Last night, the school board of Suffolk Public Schools heard an update related to student achievement. I want to add a couple of thoughts about the content of the presentation as I am concerned about the lack of what is needed to improve student learning.
One of the pieces of data not presented to the school board is that of subgroup achievement. In fact, persistently missing from staff reports is the achievement of the subgroups of students for which schools are held accountable. Subgroup achievement is often why schools in the division do not get accredited and it is important to monitor.
Let me show you what I mean.
If you look at #1, you can see this visual shows SOL Pass Rates by Subject – over a nine-year period.
At #2, you can see this part of the report is for reading.
If you will look at #3, you’ll see a column for subgroups, whose performance is part of the accreditation process and why you might want to consider monitoring subgroup achievement.
In Column #3, find the row for black students. Look across the row and you will see a red swarm. It is the same for economically disadvantaged, English learners, and students with disabilities. SPS has a nine-year pattern where achievement for these student groups has been problematic – and it’s not getting better.
But not to worry, right? In the achievement presentation, staff shared almost 60 solutions the division will implement. I want to alert the board that these actions will not turn the achievement pattern around.
Let me show you one of the ways I know.
Please look at the visual, Where’s the Meat? At #1, are the interventions planned by the school division.
At #2, there are three parts of the teaching-for-learning process: curriculum, instruction, and assessment. I went through each of the suggestions from the earlier session – and all are related to either instruction or assessment. At #3, you can see there are no checks at all under the curriculum category. And therein lies the problem.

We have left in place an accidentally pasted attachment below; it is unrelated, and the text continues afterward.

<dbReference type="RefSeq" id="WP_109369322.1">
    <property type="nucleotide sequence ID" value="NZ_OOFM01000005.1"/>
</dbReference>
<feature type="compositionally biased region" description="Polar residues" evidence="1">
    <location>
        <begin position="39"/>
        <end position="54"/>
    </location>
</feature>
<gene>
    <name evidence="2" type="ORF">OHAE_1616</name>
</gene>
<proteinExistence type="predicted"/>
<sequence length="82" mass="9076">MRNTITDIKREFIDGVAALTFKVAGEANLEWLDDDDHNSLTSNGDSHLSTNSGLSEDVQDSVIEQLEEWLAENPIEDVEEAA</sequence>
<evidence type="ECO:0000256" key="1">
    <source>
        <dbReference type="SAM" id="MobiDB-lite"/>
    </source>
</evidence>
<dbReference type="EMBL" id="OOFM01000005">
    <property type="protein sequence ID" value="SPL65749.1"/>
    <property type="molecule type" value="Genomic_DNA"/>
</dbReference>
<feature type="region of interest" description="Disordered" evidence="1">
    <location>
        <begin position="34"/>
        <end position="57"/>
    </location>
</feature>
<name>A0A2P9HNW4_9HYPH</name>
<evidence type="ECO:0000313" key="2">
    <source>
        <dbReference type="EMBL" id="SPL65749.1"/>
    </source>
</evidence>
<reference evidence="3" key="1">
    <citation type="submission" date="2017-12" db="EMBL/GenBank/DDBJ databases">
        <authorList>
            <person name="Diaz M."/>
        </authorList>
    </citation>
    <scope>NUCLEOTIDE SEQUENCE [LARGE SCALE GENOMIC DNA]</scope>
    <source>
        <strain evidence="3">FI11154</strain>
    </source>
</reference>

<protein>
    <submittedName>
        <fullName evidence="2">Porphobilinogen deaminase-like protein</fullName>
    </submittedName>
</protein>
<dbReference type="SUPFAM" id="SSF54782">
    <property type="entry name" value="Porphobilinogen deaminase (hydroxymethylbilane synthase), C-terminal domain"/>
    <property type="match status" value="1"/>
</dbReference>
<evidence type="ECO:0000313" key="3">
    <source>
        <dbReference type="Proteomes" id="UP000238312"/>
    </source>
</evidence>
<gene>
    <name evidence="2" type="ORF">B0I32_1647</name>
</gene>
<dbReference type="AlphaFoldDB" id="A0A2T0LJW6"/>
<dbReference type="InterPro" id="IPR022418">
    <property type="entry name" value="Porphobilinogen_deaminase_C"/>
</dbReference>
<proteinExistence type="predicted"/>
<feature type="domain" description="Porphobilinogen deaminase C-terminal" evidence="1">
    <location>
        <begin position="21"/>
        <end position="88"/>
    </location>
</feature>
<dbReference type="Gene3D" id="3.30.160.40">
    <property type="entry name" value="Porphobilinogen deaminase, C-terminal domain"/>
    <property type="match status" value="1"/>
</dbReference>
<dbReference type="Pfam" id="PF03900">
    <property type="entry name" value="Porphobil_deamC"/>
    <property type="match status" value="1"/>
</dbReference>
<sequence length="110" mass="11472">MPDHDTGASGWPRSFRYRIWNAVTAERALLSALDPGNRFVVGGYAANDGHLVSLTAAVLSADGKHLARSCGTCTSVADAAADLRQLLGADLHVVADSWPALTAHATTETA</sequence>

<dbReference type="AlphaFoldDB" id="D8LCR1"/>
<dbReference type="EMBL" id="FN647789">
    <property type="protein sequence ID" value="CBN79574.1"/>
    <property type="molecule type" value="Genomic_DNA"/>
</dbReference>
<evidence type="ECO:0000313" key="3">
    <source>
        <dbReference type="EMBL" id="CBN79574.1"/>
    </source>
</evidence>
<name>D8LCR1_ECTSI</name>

In the set of interventions given to the board, none are related to curriculum and this is what must be dealt with first – as all interventions should be aligned to the curriculum.
Please know that even though the solutions are mostly directed to teachers, this is not a teacher problem.
The curriculum is in the hands of central office staff – and it’s a big job. Curriculum is the most comprehensive and complex work a central office tackles, but the central office has to tackle it.
The curriculum has to be right or the school division will continue to have patterns of red in its achievement results. Staff in a school division can work as much as they want on instruction and assessment, but if they do not work on the curriculum piece, the work is in naught. And it’s the students who lose out. You already see this in your nine-year pattern – and in many of our division’s schools.
A most important role board members play is that of ensuring student achievement for all students – and not just those who are easy to teach. We need the board to reassess what is going on (or not) in the area of curriculum.
You see, SPS has a staff that can do this work, but nobody is setting the expectation. The board would be the natural entity to direct the superintendent to get this important work done. We can only hope.